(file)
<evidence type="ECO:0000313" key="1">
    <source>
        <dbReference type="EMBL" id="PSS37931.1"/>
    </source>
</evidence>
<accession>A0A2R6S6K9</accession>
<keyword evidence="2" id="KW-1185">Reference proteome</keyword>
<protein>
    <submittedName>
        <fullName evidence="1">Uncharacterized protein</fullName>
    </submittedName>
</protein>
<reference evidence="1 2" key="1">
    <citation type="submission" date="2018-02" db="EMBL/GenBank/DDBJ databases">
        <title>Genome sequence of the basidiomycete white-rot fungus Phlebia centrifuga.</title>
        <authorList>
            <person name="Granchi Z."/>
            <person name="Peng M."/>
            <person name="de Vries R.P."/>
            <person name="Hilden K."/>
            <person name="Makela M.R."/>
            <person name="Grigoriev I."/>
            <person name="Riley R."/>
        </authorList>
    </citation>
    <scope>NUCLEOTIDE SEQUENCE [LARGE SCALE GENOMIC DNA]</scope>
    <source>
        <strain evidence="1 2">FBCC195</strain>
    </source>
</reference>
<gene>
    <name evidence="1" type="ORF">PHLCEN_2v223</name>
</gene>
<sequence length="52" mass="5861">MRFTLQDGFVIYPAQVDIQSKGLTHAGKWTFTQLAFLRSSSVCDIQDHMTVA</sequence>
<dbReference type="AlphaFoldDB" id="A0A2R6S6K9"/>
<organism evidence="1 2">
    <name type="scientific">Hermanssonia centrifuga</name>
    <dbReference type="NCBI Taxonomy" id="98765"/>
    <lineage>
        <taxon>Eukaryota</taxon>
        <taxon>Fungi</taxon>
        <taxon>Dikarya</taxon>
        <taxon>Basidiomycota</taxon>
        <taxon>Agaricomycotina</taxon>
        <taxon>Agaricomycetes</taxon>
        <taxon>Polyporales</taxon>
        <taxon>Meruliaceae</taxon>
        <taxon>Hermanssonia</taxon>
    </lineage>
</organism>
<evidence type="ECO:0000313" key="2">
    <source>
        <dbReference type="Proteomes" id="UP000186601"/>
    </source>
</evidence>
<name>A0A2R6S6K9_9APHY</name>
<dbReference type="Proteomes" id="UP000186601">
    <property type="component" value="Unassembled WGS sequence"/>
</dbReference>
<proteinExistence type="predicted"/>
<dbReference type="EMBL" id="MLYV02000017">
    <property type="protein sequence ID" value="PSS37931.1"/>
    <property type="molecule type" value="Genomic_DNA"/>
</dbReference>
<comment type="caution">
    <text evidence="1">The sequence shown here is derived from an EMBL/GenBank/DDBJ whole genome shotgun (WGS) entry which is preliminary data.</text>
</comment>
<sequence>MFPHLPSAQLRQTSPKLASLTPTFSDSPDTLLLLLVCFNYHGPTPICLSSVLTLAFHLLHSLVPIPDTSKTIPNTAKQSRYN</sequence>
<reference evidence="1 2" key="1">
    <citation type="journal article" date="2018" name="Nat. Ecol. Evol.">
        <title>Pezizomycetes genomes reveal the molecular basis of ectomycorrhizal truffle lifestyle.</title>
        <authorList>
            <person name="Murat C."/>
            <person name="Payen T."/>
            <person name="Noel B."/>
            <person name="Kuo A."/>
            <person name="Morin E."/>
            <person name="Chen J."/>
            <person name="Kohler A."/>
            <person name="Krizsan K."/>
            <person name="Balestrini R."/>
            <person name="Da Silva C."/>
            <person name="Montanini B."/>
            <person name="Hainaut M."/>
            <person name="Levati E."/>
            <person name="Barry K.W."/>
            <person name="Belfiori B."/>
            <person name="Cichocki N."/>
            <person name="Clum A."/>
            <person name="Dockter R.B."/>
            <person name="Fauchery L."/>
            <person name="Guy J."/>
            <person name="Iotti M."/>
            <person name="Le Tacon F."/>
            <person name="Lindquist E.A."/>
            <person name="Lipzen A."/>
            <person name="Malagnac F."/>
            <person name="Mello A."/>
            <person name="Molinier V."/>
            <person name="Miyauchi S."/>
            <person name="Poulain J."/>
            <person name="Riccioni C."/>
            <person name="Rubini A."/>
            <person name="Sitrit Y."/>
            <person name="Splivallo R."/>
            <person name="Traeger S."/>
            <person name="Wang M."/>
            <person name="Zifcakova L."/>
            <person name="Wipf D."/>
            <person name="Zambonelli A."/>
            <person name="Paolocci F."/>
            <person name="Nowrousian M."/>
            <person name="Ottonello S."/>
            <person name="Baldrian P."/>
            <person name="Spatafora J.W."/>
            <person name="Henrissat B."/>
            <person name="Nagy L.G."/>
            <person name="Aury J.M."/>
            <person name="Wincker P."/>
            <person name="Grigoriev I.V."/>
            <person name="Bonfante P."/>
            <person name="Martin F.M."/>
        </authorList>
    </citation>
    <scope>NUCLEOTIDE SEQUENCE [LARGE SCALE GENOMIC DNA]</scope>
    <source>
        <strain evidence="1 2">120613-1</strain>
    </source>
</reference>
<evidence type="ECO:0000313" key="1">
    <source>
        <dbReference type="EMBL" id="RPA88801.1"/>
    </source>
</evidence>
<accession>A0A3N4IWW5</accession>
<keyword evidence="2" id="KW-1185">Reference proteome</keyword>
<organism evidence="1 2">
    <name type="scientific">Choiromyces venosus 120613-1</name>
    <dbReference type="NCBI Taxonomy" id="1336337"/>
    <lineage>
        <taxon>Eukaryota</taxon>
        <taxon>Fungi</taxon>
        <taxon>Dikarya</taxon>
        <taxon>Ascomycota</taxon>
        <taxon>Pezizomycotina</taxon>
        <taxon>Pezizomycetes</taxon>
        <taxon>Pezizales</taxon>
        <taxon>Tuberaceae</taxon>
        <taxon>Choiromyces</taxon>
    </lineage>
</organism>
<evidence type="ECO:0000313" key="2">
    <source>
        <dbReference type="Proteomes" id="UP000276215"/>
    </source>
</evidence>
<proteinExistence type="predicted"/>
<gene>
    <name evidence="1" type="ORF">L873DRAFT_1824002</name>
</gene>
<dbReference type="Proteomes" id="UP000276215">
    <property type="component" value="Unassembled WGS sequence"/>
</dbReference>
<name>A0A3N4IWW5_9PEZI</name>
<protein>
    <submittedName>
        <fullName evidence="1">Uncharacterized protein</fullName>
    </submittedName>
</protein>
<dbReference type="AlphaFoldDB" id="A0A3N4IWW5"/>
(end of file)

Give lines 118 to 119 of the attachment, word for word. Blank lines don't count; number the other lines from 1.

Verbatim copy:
            <person name="Aury J.M."/>
            <person name="Wincker P."/>